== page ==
With the envelope 18 and its contents constructed as thus described, the envelope 18 is contained within the cloth cover 12. The ends 16, 14 of cloth cover 12 are initially open. As best shown in FIG. 3, end 16 is stitched shut substantially along its length but is open at a corner 16A. The opening of corner 16A is sized to freely pass coupling 28. Opposing surfaces of the edge 16 at opening end 16A are provided with hook-and-loop fasteners 40, 41 (such as well-known Velcro™ fasteners) to permit the end 16A to be closed as snugly as possible around the cord extending from coupling 28. The opposite end 14 is also provided with hook-and-loop fasteners 42, 44 to permit end 14 to be closed.
To energize the resistive elements 24, 26, power cords 50, 60 are provided as shown in FIGS. 7 and 8. Power cord 50 is an alternating current power cord having a standard male plug end 51 which may be plugged in any conventional wall outlet and terminating at a coupling 52 having male connectors 53, 54, 55 disposed to be received and mate with the female connectors 31, 32, 33 of coupling 28. Only connectors 53, 55 are connected to plug 51 (connector 54 is not connected to a power source or ground). Power cord 60 is a direct current power cord having a plug end 61 which is a conventional plug to be received within a conventional cigarette lighter in automobiles. Plug 60 terminates at a coupling end 62 provided with male connectors 63, 64 disposed to engage and mate with female connectors 32, 33 of coupling 28. Plug 61 is adapted for a 12 volt DC battery and plug 51 is adapted for insertion into a standard 120 volt AC outlet.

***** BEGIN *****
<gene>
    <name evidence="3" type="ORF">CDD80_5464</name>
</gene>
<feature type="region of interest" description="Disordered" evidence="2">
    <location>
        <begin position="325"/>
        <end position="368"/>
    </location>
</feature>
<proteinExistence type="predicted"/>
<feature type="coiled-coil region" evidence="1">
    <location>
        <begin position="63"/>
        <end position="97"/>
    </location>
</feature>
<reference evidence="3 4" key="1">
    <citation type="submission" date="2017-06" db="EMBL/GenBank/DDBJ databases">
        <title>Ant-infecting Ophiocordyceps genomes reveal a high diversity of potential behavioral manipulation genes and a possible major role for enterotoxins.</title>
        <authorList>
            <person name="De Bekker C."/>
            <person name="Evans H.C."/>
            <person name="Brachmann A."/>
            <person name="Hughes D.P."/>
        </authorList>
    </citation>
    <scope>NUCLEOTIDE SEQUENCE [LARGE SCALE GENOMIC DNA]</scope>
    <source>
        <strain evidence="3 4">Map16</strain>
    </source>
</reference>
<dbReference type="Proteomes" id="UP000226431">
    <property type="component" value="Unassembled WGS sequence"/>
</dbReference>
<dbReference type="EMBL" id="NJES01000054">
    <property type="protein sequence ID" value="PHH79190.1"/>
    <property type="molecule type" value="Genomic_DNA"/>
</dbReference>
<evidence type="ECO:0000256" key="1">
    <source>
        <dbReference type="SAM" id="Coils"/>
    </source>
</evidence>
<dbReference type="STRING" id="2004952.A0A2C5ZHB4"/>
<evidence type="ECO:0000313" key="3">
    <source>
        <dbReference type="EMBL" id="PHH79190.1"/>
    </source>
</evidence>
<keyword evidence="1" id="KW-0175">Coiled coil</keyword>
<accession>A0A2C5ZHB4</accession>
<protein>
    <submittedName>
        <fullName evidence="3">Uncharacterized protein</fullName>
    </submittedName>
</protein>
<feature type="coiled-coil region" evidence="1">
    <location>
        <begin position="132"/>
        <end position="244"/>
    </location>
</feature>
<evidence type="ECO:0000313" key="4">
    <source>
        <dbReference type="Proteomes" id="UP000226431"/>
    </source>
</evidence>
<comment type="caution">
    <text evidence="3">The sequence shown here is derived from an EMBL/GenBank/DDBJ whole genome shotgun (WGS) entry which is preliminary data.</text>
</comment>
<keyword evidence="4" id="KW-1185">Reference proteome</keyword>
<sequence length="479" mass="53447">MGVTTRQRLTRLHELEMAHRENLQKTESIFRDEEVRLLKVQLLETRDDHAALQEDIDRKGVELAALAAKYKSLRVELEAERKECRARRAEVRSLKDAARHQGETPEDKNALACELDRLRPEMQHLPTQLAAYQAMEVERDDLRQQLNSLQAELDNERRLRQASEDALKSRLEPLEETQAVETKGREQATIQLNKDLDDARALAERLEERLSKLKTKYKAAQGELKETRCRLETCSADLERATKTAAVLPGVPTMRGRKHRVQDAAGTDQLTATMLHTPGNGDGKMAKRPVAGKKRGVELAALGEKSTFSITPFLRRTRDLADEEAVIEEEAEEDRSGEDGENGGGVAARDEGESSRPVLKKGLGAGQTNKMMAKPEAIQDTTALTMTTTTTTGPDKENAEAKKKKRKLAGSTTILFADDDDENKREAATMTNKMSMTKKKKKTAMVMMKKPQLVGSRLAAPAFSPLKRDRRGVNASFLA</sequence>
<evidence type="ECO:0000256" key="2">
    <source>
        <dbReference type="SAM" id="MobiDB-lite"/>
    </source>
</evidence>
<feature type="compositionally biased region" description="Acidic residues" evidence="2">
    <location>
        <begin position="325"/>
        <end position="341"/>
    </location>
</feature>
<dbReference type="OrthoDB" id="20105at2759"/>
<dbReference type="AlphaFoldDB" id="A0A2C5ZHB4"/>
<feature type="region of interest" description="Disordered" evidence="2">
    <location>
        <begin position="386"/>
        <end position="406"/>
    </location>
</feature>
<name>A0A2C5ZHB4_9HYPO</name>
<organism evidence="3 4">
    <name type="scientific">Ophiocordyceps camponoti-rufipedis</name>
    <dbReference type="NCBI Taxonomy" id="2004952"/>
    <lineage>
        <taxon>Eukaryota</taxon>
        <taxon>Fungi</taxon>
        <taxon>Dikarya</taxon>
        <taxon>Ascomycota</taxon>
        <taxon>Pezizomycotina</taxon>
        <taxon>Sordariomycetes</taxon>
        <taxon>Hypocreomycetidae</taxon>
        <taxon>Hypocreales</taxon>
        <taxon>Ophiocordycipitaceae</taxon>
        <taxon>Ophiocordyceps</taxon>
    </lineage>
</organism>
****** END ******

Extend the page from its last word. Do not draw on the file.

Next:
In a preferred use as a cushion or the like, it is desirable to provide energy to the coils 24, 26 at a sufficient rate to enable as rapid heating as possible of the pad 10. In the preferred embodiment, direct current coil 26 is selected to have a resistive value of about 0.08 ohms per foot and with a length of about 18 feet. Resistive coil 24 is selected to have a resistance of 11 ohms per foot and length of about 13 foot. If faster heating is desired, higher resistive valves can be used.
As previously noted, both of resistive elements 24, 26 terminate at neutral connector 33 across a thermal switch 30. Thermal switches are well known in the art and preferably, thermal switch 30 is selected to be a normally closed switch which opens in response to a sensed temperature of 150° F. (i.e., 10° above the phase change temperature of the preferred phase change material).
With the construction thus described, the heating coils 24, 26 can be individually heated by coupling 28 being secured to either of plugs 50, 60. With the use of either direct current or alternating current, the resistive element 22 heats in response to the electrical energy. The heat of the resisting element heats the phase change material 20 such that the phase change material 20 will undergo a phase change. When heating is complete, the cords 50, 60 may be removed and the pad 10 will retain its energy for a substantial period of time of about two to three hours. As a result, the pad can be heated through either direct current or alternating current. It may be heated in a user's home or in a user's car or place of business. In addition to the foregoing, the vinyl plastic 18 is a microwave transparent material as is cloth 12. The particular phase change material 20 thus described is microwave receptive. Accordingly, the entire pad 10 may be placed in a conventional consumer microwave oven and the necessary energy to heat the phase change material may be applied through microwave energy. For microwave applications, the user may open opening 16A by separating fasteners 40, 41 and folding the coupling 28 into the interior of the cloth covering 12. This prevents the coupling 28 and its metallic elements from being directly exposed to the interior of a microwave oven.
FIGS. 9 and 10 show alternative embodiments of the present invention. In FIG. 9, a pad 10′ is shown having a microwave transparent outer plastic envelope 18′ which is sealed to define a sealed interior 20′. Two packets 30′ of identical construction are contained within the interior 20′.